The Revenue Implications of a Carbon Tax

Joint Program Report
The Revenue Implications of a Carbon Tax
Yuan, M., G.E. Metcalf, J. Reilly and S. Paltsev (2017)
Joint Program Report Series, July, 12 p.

Report 316 [Download]

Abstract/Summary:

A primary reason for implementing a carbon or greenhouse gas tax is to reduce emissions, but in recent years there has been increased interest in a carbon tax’s revenue potential. This revenue could be used for federal deficit reduction, to help finance tax reform, support new spending priorities such as infrastructure spending, offset the burden of the tax on households, or other purposes. With an environmental goal to reduce emissions to very low levels, programs that become dependent on the revenue may come up short when and if carbon revenue begins to decline. To date, the revenue potential of a carbon tax has not been studied in detail. This study focuses on how much carbon tax revenue can be collected and whether there is a carbon “Laffer Curve” relationship, with a point where revenue begins to decline. We employ the MIT U.S. Regional Energy Policy (USREP) model, a dynamic computable general equilibrium model for the U.S. economy, for the numerical investigation of this question. We consider scenarios with different carbon prices and emissions reductions goals to explore how they may affect whether and at what tax rate revenues peak. We find that a sufficiently high tax rate would induce a revenue peak between now and 2050. For the scenarios we study, however, we find that carbon tax revenue is a dependable source of revenue to finance federal fiscal initiatives over a thirty-year period at the minimum. We also explore how the cost of low-carbon technology and existing energy policies interact with tax rates and revenues. Our results indicate that lower costs of abatement technology make emissions more responsive to the tax rate, and removing regulations on renewables and personal transportation results in more carbon tax revenues. Our results also show that either lowering technology costs or removing existing policies would reduce the welfare cost of a carbon policy with specific reduction goals, with a larger offsetting gain from eliminating distortions associated with existing policies.

Citation:

Yuan, M., G.E. Metcalf, J. Reilly and S. Paltsev (2017): The Revenue Implications of a Carbon Tax. Joint Program Report Series Report 316, July, 12 p. (http://globalchange.mit.edu/publication/16742)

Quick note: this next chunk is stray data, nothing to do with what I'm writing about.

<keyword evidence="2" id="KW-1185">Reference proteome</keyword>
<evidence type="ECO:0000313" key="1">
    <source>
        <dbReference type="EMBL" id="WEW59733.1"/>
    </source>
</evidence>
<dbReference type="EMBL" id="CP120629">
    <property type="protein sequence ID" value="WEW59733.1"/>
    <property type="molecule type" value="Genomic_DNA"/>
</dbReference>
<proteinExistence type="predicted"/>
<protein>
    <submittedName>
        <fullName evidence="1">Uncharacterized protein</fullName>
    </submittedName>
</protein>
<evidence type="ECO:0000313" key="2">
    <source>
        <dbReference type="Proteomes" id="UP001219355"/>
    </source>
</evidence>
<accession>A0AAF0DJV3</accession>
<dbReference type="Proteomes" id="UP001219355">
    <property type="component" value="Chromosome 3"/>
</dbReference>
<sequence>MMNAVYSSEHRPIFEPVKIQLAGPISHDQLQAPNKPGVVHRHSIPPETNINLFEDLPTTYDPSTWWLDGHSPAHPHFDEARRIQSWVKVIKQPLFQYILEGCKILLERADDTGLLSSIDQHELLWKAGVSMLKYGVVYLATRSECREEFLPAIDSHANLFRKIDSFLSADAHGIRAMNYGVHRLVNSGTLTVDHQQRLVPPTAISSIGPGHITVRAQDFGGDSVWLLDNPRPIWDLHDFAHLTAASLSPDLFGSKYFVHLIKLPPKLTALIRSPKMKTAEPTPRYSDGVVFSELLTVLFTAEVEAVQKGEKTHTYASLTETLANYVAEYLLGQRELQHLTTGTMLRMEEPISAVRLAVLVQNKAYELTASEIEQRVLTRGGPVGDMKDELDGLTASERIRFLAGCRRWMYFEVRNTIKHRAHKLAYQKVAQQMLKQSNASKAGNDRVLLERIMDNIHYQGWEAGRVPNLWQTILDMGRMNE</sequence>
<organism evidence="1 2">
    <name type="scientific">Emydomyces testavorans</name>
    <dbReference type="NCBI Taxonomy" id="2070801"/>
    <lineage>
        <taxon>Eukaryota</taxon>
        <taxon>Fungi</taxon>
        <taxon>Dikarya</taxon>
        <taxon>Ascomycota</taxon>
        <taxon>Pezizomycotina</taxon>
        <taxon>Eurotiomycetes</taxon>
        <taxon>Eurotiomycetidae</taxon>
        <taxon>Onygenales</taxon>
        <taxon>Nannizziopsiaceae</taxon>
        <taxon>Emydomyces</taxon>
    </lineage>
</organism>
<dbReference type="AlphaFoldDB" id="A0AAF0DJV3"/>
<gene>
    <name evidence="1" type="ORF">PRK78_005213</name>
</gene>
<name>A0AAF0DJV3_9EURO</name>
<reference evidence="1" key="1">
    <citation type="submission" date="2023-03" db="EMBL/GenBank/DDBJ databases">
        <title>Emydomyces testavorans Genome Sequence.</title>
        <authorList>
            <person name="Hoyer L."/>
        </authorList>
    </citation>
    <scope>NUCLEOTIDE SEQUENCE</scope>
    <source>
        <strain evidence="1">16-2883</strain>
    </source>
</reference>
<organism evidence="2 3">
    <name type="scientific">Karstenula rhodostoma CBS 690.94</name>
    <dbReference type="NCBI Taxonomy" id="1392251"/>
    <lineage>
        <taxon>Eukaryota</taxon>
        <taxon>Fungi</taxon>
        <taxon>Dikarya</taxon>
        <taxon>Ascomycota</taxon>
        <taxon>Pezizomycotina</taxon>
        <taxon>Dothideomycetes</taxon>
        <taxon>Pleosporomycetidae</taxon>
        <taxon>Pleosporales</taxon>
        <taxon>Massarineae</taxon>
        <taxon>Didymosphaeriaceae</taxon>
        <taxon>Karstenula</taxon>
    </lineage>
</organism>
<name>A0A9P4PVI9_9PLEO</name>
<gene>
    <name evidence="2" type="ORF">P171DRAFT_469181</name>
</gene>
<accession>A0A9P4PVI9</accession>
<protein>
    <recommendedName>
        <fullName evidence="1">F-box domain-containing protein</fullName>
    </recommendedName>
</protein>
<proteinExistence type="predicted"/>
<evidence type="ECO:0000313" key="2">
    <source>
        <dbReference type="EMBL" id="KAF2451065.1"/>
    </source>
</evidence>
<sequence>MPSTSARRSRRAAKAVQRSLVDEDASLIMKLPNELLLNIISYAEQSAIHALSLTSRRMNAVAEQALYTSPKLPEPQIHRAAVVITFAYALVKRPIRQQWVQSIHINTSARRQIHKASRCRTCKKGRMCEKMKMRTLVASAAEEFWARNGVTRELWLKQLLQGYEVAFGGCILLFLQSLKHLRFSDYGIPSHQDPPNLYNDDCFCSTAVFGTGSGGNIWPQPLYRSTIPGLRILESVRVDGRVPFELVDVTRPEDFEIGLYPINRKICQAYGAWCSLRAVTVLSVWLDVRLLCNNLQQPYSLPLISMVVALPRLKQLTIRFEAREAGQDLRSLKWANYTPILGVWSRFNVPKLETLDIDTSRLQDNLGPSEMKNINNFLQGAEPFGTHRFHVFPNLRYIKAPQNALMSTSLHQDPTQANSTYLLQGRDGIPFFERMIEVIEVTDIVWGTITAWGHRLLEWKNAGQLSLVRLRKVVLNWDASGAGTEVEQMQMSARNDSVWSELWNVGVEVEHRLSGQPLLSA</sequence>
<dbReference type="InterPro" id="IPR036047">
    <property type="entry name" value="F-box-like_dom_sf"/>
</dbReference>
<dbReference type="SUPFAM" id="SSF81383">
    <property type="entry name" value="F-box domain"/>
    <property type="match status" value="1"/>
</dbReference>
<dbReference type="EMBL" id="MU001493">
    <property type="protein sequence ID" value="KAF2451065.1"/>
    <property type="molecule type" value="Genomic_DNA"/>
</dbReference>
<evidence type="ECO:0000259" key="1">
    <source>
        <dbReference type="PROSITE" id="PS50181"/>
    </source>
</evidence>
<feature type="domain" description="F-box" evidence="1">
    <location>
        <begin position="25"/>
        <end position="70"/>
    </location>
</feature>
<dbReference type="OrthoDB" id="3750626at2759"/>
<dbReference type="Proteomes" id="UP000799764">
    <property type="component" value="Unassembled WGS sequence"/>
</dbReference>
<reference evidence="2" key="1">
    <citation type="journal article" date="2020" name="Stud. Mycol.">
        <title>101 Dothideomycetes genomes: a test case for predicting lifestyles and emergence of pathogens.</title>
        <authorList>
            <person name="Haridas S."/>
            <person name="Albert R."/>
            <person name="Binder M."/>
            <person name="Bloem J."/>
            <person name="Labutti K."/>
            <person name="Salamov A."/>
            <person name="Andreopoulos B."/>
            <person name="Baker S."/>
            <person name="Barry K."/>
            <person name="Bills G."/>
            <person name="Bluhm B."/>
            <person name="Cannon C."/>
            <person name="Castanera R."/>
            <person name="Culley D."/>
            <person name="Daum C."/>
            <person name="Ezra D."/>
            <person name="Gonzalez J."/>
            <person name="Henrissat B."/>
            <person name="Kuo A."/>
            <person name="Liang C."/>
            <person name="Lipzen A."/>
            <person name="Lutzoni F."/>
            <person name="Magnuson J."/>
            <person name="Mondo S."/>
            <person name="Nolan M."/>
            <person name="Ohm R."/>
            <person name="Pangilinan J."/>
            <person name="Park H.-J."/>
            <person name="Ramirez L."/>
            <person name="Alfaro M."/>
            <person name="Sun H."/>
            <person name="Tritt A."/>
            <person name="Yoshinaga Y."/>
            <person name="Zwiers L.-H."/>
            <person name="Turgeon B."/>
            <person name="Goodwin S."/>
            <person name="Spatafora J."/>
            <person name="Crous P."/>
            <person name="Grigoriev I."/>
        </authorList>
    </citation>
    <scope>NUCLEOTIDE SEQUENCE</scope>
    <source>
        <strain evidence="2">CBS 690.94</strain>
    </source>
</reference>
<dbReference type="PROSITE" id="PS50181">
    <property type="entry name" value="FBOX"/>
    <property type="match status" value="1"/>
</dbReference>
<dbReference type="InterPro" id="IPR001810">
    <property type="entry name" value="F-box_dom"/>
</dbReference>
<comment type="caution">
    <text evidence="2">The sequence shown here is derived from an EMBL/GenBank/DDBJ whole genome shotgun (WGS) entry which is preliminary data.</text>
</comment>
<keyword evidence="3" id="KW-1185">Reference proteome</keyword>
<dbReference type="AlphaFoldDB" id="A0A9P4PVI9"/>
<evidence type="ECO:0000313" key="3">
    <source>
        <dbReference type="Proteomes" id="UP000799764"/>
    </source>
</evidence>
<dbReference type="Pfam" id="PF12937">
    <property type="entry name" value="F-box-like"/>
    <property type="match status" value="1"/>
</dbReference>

• Joint Program Report
The Revenue Implications of a Carbon Tax

Yuan, M., G.E. Metcalf, J. Reilly and S. Paltsev

Report 

316
July, 12 p.
2017

Abstract/Summary: 

A primary reason for implementing a carbon or greenhouse gas tax is to reduce emissions, but in recent years there has been increased interest in a carbon tax’s revenue potential. This revenue could be used for federal deficit reduction, to help finance tax reform, support new spending priorities such as infrastructure spending, offset the burden of the tax on households, or other purposes. With an environmental goal to reduce emissions to very low levels, programs that become dependent on the revenue may come up short when and if carbon revenue begins to decline. To date, the revenue potential of a carbon tax has not been studied in detail. This study focuses on how much carbon tax revenue can be collected and whether there is a carbon “Laffer Curve” relationship, with a point where revenue begins to decline. We employ the MIT U.S. Regional Energy Policy (USREP) model, a dynamic computable general equilibrium model for the U.S. economy, for the numerical investigation of this question. We consider scenarios with different carbon prices and emissions reductions goals to explore how they may affect whether and at what tax rate revenues peak. We find that a sufficiently high tax rate would induce a revenue peak between now and 2050. For the scenarios we study, however, we find that carbon tax revenue is a dependable source of revenue to finance federal fiscal initiatives over a thirty-year period at the minimum. We also explore how the cost of low-carbon technology and existing energy policies interact with tax rates and revenues. Our results indicate that lower costs of abatement technology make emissions more responsive to the tax rate, and removing regulations on renewables and personal transportation results in more carbon tax revenues. Our results also show that either lowering technology costs or removing existing policies would reduce the welfare cost of a carbon policy with specific reduction goals, with a larger offsetting gain from eliminating distortions associated with existing policies.

Posted to public: 

Tuesday, July 25, 2017 - 16:34